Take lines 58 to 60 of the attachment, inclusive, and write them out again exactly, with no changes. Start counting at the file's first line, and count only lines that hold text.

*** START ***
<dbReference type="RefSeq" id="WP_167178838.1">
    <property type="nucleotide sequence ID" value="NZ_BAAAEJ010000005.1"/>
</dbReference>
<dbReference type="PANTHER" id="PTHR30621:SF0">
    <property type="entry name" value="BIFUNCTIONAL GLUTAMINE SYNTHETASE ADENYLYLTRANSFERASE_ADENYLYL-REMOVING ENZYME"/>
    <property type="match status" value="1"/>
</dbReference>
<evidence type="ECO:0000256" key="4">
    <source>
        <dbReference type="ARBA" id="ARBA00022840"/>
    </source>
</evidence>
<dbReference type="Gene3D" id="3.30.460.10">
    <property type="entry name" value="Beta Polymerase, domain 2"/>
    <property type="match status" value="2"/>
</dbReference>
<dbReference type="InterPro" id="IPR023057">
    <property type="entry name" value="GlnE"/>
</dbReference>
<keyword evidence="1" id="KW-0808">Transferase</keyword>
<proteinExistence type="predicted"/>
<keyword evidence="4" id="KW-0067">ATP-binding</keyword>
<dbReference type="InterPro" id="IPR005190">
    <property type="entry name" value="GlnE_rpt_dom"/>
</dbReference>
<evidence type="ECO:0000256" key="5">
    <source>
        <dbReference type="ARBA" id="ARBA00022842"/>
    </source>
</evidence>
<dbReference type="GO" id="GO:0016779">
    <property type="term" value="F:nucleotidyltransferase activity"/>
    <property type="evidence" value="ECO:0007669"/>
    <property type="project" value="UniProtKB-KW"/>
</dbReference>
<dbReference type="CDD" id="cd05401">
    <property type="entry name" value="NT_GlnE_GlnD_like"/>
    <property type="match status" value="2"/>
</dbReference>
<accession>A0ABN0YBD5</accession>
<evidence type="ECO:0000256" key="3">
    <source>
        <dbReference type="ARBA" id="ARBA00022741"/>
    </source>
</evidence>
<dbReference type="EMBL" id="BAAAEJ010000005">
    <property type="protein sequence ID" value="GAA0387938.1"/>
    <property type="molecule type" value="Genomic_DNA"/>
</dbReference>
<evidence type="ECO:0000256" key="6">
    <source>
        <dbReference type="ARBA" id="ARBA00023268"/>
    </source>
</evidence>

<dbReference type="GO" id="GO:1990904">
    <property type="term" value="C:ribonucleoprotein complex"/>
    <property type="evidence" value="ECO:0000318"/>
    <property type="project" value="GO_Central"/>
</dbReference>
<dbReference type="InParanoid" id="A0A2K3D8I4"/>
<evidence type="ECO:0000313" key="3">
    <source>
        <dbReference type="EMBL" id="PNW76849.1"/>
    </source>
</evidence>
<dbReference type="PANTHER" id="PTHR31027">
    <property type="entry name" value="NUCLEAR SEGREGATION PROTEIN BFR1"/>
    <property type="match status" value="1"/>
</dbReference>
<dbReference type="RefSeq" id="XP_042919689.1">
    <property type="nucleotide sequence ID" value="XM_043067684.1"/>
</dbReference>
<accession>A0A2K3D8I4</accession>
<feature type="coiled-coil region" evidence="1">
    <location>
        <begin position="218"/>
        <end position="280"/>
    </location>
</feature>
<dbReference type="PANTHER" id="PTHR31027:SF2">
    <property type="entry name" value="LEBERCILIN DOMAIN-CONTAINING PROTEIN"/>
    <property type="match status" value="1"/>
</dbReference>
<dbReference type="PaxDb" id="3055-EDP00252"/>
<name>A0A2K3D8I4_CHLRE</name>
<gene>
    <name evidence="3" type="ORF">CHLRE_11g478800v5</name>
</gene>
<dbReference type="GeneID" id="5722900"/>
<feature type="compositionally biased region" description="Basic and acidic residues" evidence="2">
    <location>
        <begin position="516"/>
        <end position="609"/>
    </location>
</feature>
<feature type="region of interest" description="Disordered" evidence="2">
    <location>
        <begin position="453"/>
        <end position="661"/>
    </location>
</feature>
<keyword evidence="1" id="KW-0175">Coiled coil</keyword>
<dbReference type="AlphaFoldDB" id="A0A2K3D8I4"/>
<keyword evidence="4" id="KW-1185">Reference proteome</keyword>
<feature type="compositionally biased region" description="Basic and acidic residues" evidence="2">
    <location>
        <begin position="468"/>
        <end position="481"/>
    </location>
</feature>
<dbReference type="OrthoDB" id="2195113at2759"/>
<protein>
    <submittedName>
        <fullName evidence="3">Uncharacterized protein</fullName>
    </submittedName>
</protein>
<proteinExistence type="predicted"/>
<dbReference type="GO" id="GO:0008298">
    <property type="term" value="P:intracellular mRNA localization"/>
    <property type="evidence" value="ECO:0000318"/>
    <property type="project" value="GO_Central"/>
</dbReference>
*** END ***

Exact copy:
    <property type="project" value="GO_Central"/>
</dbReference>
<dbReference type="InParanoid" id="A0A2K3D8I4"/>